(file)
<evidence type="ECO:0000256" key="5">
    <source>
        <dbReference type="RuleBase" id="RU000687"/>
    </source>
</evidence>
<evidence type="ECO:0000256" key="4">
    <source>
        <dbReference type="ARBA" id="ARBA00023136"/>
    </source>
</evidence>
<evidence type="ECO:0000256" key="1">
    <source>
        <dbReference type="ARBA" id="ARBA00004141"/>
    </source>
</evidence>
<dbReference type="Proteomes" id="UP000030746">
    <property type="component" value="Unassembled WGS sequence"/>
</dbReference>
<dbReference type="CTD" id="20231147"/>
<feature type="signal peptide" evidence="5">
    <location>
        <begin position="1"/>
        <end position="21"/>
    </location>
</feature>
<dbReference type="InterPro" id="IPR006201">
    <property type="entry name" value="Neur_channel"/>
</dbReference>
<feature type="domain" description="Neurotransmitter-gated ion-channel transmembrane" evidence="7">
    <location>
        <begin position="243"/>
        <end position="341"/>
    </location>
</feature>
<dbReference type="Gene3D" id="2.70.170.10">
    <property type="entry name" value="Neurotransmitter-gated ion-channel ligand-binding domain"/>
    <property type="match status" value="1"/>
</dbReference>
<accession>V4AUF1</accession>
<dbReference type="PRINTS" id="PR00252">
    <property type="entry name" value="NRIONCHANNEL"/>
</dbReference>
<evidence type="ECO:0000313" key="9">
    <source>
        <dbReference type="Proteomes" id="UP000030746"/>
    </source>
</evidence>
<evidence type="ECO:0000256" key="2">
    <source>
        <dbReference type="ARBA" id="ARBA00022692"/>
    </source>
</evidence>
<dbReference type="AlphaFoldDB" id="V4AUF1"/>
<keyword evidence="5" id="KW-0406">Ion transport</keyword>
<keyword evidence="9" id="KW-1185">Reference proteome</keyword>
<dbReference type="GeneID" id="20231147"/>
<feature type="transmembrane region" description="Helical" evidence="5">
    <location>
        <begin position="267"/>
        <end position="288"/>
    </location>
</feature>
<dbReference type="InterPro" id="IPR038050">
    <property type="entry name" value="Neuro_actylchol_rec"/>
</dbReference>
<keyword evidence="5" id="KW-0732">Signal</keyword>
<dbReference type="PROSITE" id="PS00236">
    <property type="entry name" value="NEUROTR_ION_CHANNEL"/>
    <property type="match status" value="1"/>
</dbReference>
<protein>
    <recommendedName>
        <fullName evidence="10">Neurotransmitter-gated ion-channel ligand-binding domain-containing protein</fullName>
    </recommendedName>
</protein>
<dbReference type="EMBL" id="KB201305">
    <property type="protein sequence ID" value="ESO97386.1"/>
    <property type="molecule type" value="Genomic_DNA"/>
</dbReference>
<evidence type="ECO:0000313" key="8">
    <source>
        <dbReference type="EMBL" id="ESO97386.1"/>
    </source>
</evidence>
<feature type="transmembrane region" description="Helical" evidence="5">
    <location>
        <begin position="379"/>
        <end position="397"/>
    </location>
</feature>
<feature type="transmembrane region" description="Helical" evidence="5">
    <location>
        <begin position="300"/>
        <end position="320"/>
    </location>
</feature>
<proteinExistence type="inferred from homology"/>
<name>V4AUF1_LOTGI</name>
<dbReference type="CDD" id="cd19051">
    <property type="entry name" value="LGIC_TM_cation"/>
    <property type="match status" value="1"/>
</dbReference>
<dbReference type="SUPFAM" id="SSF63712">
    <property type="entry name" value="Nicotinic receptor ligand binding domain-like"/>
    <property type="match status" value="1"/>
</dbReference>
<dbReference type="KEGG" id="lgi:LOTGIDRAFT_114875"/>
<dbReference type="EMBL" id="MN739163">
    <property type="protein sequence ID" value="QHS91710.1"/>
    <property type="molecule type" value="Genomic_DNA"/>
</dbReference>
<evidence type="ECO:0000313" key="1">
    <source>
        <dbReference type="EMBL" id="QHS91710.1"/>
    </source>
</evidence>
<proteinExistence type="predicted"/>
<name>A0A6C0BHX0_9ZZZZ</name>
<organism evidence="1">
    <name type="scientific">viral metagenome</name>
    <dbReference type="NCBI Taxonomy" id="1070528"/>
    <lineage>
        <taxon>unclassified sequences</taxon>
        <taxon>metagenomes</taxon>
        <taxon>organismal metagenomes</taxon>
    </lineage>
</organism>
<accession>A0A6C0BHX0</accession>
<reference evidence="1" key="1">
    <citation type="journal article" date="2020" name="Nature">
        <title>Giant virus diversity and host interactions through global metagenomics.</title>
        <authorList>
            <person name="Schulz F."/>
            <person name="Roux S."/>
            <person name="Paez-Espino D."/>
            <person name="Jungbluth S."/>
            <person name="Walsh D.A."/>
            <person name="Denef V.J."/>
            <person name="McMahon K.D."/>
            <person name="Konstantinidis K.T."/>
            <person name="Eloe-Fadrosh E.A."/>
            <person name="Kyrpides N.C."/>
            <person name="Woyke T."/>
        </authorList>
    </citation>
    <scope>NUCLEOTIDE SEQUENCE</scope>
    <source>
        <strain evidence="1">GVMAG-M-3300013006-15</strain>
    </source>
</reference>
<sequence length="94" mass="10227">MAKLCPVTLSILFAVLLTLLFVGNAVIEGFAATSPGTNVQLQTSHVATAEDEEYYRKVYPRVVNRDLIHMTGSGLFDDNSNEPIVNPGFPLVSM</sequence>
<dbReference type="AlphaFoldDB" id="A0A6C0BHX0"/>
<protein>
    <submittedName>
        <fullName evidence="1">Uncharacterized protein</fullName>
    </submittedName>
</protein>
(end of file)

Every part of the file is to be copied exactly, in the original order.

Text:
<evidence type="ECO:0000256" key="5">
    <source>
        <dbReference type="RuleBase" id="RU000687"/>
    </source>
</evidence>
<evidence type="ECO:0000256" key="4">
    <source>
        <dbReference type="ARBA" id="ARBA00023136"/>
    </source>
</evidence>
<evidence type="ECO:0000256" key="1">
    <source>
        <dbReference type="ARBA" id="ARBA00004141"/>
    </source>
</evidence>
<dbReference type="Proteomes" id="UP000030746">
    <property type="component" value="Unassembled WGS sequence"/>
</dbReference>
<dbReference type="CTD" id="20231147"/>
<feature type="signal peptide" evidence="5">
    <location>
        <begin position="1"/>
        <end position="21"/>
    </location>
</feature>
<dbReference type="InterPro" id="IPR006201">
    <property type="entry name" value="Neur_channel"/>
</dbReference>
<feature type="domain" description="Neurotransmitter-gated ion-channel transmembrane" evidence="7">
    <location>
        <begin position="243"/>
        <end position="341"/>
    </location>
</feature>
<dbReference type="Gene3D" id="2.70.170.10">
    <property type="entry name" value="Neurotransmitter-gated ion-channel ligand-binding domain"/>
    <property type="match status" value="1"/>
</dbReference>
<accession>V4AUF1</accession>
<dbReference type="PRINTS" id="PR00252">
    <property type="entry name" value="NRIONCHANNEL"/>
</dbReference>
<evidence type="ECO:0000313" key="9">
    <source>
        <dbReference type="Proteomes" id="UP000030746"/>
    </source>
</evidence>
<evidence type="ECO:0000256" key="2">
    <source>
        <dbReference type="ARBA" id="ARBA00022692"/>
    </source>
</evidence>
<dbReference type="AlphaFoldDB" id="V4AUF1"/>
<keyword evidence="5" id="KW-0406">Ion transport</keyword>
<keyword evidence="9" id="KW-1185">Reference proteome</keyword>
<dbReference type="GeneID" id="20231147"/>
<feature type="transmembrane region" description="Helical" evidence="5">
    <location>
        <begin position="267"/>
        <end position="288"/>
    </location>
</feature>
<dbReference type="InterPro" id="IPR038050">
    <property type="entry name" value="Neuro_actylchol_rec"/>
</dbReference>
<keyword evidence="5" id="KW-0732">Signal</keyword>
<dbReference type="PROSITE" id="PS00236">
    <property type="entry name" value="NEUROTR_ION_CHANNEL"/>
    <property type="match status" value="1"/>
</dbReference>
<protein>
    <recommendedName>
        <fullName evidence="10">Neurotransmitter-gated ion-channel ligand-binding domain-containing protein</fullName>
    </recommendedName>
</protein>
<dbReference type="EMBL" id="KB201305">
    <property type="protein sequence ID" value="ESO97386.1"/>
    <property type="molecule type" value="Genomic_DNA"/>
</dbReference>
<evidence type="ECO:0000313" key="8">
    <source>
        <dbReference type="EMBL" id="ESO97386.1"/>
    </source>
</evidence>
<feature type="transmembrane region" description="Helical" evidence="5">
    <location>
        <begin position="379"/>
        <end position="397"/>
    </location>
</feature>
<feature type="transmembrane region" description="Helical" evidence="5">
    <location>
        <begin position="300"/>
        <end position="320"/>
    </location>
</feature>
<proteinExistence type="inferred from homology"/>
<name>V4AUF1_LOTGI</name>
<dbReference type="CDD" id="cd19051">
    <property type="entry name" value="LGIC_TM_cation"/>
    <property type="match status" value="1"/>
</dbReference>
<dbReference type="SUPFAM" id="SSF63712">
    <property type="entry name" value="Nicotinic receptor ligand binding domain-like"/>
    <property type="match status" value="1"/>
</dbReference>
<dbReference type="KEGG" id="lgi:LOTGIDRAFT_114875"/>
<dbReference type="EMBL" id="MN739163">
    <property type="protein sequence ID" value="QHS91710.1"/>
    <property type="molecule type" value="Genomic_DNA"/>
</dbReference>
<evidence type="ECO:0000313" key="1">
    <source>
        <dbReference type="EMBL" id="QHS91710.1"/>
    </source>
</evidence>
<proteinExistence type="predicted"/>
<name>A0A6C0BHX0_9ZZZZ</name>
<organism evidence="1">
    <name type="scientific">viral metagenome</name>
    <dbReference type="NCBI Taxonomy" id="1070528"/>
    <lineage>
        <taxon>unclassified sequences</taxon>
        <taxon>metagenomes</taxon>
        <taxon>organismal metagenomes</taxon>
    </lineage>
</organism>
<accession>A0A6C0BHX0</accession>
<reference evidence="1" key="1">
    <citation type="journal article" date="2020" name="Nature">
        <title>Giant virus diversity and host interactions through global metagenomics.</title>
        <authorList>
            <person name="Schulz F."/>
            <person name="Roux S."/>
            <person name="Paez-Espino D."/>
            <person name="Jungbluth S."/>
            <person name="Walsh D.A."/>
            <person name="Denef V.J."/>
            <person name="McMahon K.D."/>
            <person name="Konstantinidis K.T."/>
            <person name="Eloe-Fadrosh E.A."/>
            <person name="Kyrpides N.C."/>
            <person name="Woyke T."/>
        </authorList>
    </citation>
    <scope>NUCLEOTIDE SEQUENCE</scope>
    <source>
        <strain evidence="1">GVMAG-M-3300013006-15</strain>
    </source>
</reference>
<sequence length="94" mass="10227">MAKLCPVTLSILFAVLLTLLFVGNAVIEGFAATSPGTNVQLQTSHVATAEDEEYYRKVYPRVVNRDLIHMTGSGLFDDNSNEPIVNPGFPLVSM</sequence>
<dbReference type="AlphaFoldDB" id="A0A6C0BHX0"/>
<protein>
    <submittedName>
        <fullName evidence="1">Uncharacterized protein</fullName>
    </submittedName>
</protein>